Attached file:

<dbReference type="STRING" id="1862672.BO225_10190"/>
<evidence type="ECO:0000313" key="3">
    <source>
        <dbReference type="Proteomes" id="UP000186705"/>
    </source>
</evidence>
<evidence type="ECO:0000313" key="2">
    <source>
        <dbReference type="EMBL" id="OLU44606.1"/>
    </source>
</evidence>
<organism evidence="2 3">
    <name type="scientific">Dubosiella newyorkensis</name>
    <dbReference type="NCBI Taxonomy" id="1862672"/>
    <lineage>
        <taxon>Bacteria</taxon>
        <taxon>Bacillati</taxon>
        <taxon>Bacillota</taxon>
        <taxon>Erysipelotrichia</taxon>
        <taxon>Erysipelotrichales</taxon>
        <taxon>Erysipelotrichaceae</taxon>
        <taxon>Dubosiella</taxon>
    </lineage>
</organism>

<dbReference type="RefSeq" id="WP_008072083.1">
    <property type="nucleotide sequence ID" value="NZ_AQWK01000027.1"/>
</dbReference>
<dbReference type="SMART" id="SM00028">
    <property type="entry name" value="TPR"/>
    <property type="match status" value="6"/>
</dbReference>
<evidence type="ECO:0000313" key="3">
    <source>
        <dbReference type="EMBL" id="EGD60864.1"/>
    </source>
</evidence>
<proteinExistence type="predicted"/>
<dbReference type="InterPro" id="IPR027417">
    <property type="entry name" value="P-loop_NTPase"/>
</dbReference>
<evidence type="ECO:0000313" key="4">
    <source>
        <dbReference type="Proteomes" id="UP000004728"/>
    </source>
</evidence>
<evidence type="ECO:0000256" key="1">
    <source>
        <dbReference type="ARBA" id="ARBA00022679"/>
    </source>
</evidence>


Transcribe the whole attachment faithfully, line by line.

<dbReference type="STRING" id="1862672.BO225_10190"/>
<evidence type="ECO:0000313" key="3">
    <source>
        <dbReference type="Proteomes" id="UP000186705"/>
    </source>
</evidence>
<evidence type="ECO:0000313" key="2">
    <source>
        <dbReference type="EMBL" id="OLU44606.1"/>
    </source>
</evidence>
<organism evidence="2 3">
    <name type="scientific">Dubosiella newyorkensis</name>
    <dbReference type="NCBI Taxonomy" id="1862672"/>
    <lineage>
        <taxon>Bacteria</taxon>
        <taxon>Bacillati</taxon>
        <taxon>Bacillota</taxon>
        <taxon>Erysipelotrichia</taxon>
        <taxon>Erysipelotrichales</taxon>
        <taxon>Erysipelotrichaceae</taxon>
        <taxon>Dubosiella</taxon>
    </lineage>
</organism>

<dbReference type="RefSeq" id="WP_008072083.1">
    <property type="nucleotide sequence ID" value="NZ_AQWK01000027.1"/>
</dbReference>
<dbReference type="SMART" id="SM00028">
    <property type="entry name" value="TPR"/>
    <property type="match status" value="6"/>
</dbReference>
<evidence type="ECO:0000313" key="3">
    <source>
        <dbReference type="EMBL" id="EGD60864.1"/>
    </source>
</evidence>
<proteinExistence type="predicted"/>
<dbReference type="InterPro" id="IPR027417">
    <property type="entry name" value="P-loop_NTPase"/>
</dbReference>
<evidence type="ECO:0000313" key="4">
    <source>
        <dbReference type="Proteomes" id="UP000004728"/>
    </source>
</evidence>
<evidence type="ECO:0000256" key="1">
    <source>
        <dbReference type="ARBA" id="ARBA00022679"/>
    </source>
</evidence>